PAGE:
If one of the two main structural elements in Mic10 is inactivated, parts of the membrane system collapse, leading to mitochondrial malfunction. On the other hand, if there is too much Mic10, an extreme expansion of the mitochondrial membrane folds occurs.

“Our results show that Mic10 is the structural basis of MICOS. It is vital for building the small generators in the cell's power station,” Bohnert said. These discoveries could help scientists better understand many different disorders related to the defective construction of mitochondria and the partial loss of mitochondrial functions.

Scientists from Freiburg involved in this study work at the Institute of Biochemistry and Molecular Biology at the University of Freiburg and are members of the Cluster of Excellence BIOSS Centre for Biological Signalling Studies as well as the Collaborative Research Centre 746 "Functional Specificity by Coupling and Modification of Proteins". Bohnert is a post-doc researcher at the Institute for Biochemistry and Molecular Biology at the University of Freiburg.

Original publication:

Maria Bohnert, Ralf M. Zerbes, Karen M. Davies, Alexander W. Mühleip, Heike Rampelt, Susanne E. Horvath, Thorina Boenke, Anita Kram, Inge Perschil, Marten Veenhuis, Werner Kühlbrandt, Ida J. van der Klei, Nikolaus Pfanner, and Martin van der Laan: “Central Role of Mic10 in the Mitochondrial Contact Site and Cristae Organizing System", Cell Metabolism, published online 5 May 2015.


Contact:
Dr. Martin van der Laan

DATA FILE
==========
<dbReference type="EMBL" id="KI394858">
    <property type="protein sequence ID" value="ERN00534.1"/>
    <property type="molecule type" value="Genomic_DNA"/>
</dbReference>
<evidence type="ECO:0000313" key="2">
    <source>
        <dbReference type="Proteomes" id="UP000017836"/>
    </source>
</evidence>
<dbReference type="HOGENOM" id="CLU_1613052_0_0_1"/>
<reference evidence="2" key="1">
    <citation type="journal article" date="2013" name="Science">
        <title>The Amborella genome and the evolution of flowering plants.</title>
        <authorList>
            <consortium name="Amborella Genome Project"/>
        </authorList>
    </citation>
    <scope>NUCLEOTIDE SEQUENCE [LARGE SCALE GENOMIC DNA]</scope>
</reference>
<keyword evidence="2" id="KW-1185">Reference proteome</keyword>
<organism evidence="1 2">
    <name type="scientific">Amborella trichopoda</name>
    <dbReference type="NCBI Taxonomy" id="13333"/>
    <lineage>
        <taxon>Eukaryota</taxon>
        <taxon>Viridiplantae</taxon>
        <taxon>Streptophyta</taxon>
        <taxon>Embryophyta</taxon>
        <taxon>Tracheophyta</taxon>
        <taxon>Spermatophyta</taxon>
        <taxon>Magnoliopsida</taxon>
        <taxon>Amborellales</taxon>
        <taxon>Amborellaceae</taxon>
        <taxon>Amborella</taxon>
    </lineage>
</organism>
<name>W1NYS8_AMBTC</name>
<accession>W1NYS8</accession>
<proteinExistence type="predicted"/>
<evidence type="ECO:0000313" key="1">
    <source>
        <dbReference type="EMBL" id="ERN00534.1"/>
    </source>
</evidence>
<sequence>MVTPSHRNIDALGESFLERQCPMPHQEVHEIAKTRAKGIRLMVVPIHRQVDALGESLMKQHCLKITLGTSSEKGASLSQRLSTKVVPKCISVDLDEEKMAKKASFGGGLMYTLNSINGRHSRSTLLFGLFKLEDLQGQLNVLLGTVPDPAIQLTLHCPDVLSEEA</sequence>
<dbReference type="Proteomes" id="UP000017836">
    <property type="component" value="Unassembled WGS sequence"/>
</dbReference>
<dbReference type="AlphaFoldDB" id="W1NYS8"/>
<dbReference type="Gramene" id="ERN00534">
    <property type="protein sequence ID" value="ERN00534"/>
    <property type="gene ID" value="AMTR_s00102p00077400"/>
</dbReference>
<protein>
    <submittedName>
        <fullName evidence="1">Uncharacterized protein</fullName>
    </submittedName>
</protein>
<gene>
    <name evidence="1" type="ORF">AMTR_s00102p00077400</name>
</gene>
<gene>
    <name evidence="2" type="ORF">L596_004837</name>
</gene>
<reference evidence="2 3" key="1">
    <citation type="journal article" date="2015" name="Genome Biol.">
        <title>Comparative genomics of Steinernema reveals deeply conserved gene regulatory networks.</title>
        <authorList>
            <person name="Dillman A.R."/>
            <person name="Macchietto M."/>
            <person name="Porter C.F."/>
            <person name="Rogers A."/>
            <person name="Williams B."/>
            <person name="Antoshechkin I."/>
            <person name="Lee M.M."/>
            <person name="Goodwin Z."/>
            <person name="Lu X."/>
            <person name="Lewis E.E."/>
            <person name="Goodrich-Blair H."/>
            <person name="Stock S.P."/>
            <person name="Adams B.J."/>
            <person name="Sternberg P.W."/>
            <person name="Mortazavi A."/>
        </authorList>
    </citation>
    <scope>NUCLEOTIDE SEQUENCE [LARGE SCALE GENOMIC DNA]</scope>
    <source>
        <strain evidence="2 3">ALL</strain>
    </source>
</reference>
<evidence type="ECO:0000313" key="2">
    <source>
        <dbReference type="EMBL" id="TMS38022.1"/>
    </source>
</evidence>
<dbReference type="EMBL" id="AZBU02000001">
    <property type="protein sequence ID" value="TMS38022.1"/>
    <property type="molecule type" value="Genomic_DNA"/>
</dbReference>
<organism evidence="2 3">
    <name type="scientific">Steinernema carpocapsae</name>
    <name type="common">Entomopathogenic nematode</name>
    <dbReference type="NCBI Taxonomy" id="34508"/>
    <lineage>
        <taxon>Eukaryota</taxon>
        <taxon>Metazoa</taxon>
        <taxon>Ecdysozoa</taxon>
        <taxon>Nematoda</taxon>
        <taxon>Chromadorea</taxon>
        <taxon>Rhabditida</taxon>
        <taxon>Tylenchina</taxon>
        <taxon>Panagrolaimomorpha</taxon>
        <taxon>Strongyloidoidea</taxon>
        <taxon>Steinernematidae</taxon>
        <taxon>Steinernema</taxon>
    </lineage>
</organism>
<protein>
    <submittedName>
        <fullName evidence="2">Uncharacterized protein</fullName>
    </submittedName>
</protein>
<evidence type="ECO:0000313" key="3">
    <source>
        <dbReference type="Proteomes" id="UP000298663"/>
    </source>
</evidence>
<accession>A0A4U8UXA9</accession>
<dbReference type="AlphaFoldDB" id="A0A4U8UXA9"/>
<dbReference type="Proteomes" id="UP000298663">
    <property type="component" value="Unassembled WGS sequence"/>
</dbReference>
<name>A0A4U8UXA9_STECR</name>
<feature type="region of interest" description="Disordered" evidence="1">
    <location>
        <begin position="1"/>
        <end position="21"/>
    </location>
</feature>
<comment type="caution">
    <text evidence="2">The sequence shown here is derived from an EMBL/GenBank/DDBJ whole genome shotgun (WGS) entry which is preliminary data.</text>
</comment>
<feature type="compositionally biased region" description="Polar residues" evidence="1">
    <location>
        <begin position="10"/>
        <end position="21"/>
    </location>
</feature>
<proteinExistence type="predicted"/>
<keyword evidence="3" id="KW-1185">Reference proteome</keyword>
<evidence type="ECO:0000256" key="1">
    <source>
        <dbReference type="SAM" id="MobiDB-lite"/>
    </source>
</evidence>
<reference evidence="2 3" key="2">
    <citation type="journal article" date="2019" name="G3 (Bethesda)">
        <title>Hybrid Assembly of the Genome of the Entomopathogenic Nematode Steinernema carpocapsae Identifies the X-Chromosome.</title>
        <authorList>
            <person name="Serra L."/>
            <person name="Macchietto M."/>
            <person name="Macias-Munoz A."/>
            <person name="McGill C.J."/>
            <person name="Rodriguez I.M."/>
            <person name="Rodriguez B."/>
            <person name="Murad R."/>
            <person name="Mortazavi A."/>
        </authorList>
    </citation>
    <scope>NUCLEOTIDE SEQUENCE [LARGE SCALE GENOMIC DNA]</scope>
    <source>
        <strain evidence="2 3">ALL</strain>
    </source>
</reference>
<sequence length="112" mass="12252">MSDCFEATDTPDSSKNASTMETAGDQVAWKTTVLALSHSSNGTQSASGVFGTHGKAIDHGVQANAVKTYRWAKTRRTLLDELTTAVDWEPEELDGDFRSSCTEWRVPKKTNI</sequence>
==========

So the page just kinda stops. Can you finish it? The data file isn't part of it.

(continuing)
Institute for Biochemistry and Molecular Biology
University of Freiburg
Tel.: +49 (0)761-203-5270
Fax: +49 (0)761-203-67500
Email: martin.van.der.laan@biochemie.uni-freiburg.de

Dr. Martin van der Laan | University of Freiburg
Further information:
http://www.pr.uni-freiburg.de/pm/2015/pm.2015-05-06.71-en?set_language=en

More articles from Life Sciences:

nachricht Choreographing the microRNA-target dance
24.01.2017 | UT Southwestern Medical Center

nachricht Synthetic nanoparticles achieve the complexity of protein molecules
24.01.2017 | Carnegie Mellon University

All articles from Life Sciences >>>

The most recent press releases about innovation >>>

Die letzten 5 Focus-News des innovations-reports im Überblick:

Im Focus: Quantum optical sensor for the first time tested in space – with a laser system from Berlin

For the first time ever, a cloud of ultra-cold atoms has been successfully created in space on board of a sounding rocket. The MAIUS mission demonstrates that quantum optical sensors can be operated even in harsh environments like space – a prerequi-site for finding answers to the most challenging questions of fundamental physics and an important innovation driver for everyday applications.